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Naturalists hunt for Tasmanian Tiger evidence

thylacine

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#16    LimeGelatin

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Posted 04 November 2013 - 04:22 PM

Well, if the damn things have evaded extinction for so long... I assume they were only capable of  doing so by evading humans... -Here's a bright idea... Let's go re-expose something, we have already almost killed off, to our presence! Simply for our own enjoyment : even though human interaction with the animal kingdom has never benefitted the creatures before... :no:

Edited by LimeGelatin, 04 November 2013 - 04:23 PM.


#17    DieChecker

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Posted 05 November 2013 - 05:30 AM

View PostStill Waters, on 02 November 2013 - 09:24 PM, said:

THE thylacine has officially been put on notice: the hunt is on.

An international team of naturalists from the Centre for Fortean Zoology has arrived in Tasmania for the first in a series of well-resourced and professional expeditions into Tasmania's wilderness to hunt for evidence of the Tasmanian tiger.

http://www.themercur...1-1226749322972

I hope they enjoy their CFZ paid vacations in NZ!

View PostPeter B, on 03 November 2013 - 11:36 AM, said:

The problem is that carnivores like the Tasmanian Tiger need large populations of prey animals in order to survive, and the amount of space available for them is unlikely to be large enough to harbour a viable population. Or at least, this was the opinion expressed to me several years ago by a Tasmanian biologist when I asked him.
What about a Non-viable population? There might only be a dozen left, but if there is, then human tampering might still bring the creature back from the brink.

Personnally, I wish them luck. But I also, am not going to hold my breath.

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#18    Dragonwind

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Posted 06 November 2013 - 09:39 AM

View Postaearluin, on 03 November 2013 - 06:27 PM, said:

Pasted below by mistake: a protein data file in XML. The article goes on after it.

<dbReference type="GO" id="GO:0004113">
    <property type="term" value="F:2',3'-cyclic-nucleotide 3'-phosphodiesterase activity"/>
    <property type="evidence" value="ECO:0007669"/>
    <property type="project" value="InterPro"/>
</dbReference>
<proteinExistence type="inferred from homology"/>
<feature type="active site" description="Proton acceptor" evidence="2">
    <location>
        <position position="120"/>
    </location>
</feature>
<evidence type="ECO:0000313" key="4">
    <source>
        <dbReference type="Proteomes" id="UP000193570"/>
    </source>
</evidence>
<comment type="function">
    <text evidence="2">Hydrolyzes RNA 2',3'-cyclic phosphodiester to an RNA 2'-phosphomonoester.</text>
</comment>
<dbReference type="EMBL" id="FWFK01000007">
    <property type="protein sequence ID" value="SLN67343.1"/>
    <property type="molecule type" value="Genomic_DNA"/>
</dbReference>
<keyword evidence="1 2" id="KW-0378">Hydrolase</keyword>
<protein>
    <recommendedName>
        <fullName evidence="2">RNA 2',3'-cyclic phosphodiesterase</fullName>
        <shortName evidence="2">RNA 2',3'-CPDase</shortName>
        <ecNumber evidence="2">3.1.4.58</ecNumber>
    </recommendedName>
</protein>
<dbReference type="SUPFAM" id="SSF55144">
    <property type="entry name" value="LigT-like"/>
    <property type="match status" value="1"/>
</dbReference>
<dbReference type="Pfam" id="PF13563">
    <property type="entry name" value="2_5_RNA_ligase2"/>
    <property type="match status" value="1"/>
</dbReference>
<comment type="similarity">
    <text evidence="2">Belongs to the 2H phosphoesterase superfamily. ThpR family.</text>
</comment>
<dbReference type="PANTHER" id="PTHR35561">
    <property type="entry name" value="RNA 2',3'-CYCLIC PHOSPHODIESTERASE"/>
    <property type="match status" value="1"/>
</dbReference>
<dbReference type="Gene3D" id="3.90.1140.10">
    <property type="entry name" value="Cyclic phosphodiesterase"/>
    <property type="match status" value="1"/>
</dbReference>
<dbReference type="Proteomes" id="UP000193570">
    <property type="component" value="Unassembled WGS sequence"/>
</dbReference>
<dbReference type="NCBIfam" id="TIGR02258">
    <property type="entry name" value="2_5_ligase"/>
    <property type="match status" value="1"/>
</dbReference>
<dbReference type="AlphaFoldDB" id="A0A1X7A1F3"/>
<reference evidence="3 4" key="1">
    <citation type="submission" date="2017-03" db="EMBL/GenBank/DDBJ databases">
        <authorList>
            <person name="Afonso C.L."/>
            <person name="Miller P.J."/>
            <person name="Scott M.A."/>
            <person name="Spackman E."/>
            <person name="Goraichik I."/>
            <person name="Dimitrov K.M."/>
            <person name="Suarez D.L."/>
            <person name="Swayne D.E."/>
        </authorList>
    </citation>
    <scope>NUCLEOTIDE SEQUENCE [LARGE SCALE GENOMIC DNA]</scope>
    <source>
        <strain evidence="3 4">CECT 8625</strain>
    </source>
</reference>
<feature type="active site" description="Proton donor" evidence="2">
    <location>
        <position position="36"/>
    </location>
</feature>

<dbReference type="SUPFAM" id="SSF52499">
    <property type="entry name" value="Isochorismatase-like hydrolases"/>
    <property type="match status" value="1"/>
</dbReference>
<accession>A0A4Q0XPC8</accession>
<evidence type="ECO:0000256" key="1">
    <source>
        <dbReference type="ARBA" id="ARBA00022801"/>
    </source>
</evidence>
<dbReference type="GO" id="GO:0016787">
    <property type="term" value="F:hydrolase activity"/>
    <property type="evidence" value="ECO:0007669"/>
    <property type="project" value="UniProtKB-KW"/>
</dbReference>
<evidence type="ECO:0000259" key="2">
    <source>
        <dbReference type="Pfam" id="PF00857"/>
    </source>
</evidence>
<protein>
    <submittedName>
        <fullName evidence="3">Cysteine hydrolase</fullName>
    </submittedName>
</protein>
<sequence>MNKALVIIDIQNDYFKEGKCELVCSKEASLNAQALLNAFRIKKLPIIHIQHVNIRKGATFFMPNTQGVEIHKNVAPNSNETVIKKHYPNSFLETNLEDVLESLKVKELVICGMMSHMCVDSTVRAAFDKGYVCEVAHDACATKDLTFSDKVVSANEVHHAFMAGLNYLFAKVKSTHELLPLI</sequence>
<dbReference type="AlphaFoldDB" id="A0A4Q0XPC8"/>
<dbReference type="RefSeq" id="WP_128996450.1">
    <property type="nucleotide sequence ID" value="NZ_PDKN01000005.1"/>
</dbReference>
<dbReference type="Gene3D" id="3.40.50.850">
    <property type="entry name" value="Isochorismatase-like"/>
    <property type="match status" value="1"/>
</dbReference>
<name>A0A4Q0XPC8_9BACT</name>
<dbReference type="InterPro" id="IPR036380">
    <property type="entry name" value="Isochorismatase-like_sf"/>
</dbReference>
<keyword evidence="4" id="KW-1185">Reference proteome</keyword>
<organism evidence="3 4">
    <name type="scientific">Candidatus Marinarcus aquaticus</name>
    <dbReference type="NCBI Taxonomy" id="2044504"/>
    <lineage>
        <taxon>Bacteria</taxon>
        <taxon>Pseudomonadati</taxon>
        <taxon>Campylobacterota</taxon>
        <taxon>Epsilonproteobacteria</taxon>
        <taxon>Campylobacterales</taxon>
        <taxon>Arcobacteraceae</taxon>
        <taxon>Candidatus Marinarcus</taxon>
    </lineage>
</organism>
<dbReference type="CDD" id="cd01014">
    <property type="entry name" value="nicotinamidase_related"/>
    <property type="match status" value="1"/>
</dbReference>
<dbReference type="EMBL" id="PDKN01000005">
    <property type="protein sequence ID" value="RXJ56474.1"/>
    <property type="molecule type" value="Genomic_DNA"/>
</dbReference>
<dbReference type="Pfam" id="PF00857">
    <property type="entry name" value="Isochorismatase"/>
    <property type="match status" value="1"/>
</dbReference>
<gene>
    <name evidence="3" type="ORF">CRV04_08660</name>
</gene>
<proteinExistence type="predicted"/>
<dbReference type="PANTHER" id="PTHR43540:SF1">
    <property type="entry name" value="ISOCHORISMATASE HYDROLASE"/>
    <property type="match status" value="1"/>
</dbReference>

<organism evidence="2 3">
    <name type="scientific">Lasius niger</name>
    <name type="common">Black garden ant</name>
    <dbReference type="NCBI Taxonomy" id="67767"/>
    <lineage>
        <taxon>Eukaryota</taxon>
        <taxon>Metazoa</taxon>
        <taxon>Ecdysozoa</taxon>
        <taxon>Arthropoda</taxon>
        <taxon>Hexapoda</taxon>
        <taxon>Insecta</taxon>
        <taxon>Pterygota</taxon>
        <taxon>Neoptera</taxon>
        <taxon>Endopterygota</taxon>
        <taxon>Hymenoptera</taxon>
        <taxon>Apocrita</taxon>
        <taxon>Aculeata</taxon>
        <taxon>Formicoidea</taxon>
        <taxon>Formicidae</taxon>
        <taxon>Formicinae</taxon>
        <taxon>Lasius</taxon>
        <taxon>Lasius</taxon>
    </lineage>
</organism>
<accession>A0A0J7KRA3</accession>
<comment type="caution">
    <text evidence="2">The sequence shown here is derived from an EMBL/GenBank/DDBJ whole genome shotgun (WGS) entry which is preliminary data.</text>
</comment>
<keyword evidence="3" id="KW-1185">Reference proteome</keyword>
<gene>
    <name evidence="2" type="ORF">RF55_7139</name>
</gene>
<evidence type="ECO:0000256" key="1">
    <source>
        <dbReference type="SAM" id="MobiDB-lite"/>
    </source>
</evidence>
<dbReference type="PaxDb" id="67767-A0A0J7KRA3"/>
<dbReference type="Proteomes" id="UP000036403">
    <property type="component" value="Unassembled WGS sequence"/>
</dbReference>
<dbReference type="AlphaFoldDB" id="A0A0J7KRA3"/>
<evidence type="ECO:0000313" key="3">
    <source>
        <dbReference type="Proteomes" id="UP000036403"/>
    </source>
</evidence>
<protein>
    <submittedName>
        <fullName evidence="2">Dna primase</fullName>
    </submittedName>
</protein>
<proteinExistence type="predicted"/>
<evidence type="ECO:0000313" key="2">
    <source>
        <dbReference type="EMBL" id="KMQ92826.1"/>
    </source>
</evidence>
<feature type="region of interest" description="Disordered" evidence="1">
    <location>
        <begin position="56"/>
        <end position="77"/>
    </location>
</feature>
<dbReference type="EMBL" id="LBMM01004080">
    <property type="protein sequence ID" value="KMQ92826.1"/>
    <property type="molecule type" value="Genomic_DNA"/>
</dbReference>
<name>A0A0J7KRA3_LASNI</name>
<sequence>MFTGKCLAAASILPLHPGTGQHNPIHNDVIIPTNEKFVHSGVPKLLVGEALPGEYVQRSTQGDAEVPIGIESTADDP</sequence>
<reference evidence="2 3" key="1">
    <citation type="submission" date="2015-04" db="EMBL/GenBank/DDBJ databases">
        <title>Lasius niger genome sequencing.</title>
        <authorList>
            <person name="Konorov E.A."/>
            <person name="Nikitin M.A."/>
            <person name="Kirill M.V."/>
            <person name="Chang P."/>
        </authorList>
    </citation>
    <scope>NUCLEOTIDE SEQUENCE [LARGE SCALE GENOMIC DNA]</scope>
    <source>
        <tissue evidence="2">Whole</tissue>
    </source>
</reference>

I don't put much hopes on random sightings by locals.
I think its very likely the specimen that died in Hobart zoo was not the very 'last' thyacine to go extinct. Beyond the 1970's, however, australia surged in population and development. Some sightings from the 50's, 60's and 70's may in fact be true but pushing beyond that the landscape has become far more fragmented in recent times. I just think that no matter how remote tasmania can get, it's still a small place and people do penetrate those wilderness areas and their fringes often. It's not the Amazon. It just amazes me that if they still existed one has not been hit by a car, captured by camera or left scats/remains to anaylize.

The super 8 footage on youtube taken in the 70's with an alleged thylacine loping across a road looks pretty good...not sure if thats ever been debunked??

Edited by Dragonwind, 06 November 2013 - 09:53 AM.


#19    kreative1

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Posted 10 November 2013 - 03:44 AM

http://www.heraldsun...9074495  Living in Gippsland, I haven't seen any Tassie tigers, big cats yes but it is common belief that they do exist around here especially around Loch Sport and lakes Victoria/King. These 3 videos are interesting, not sure about the first two, but the third is still talked out. Most sighting happen on the mainland.


#20    gatekeeper32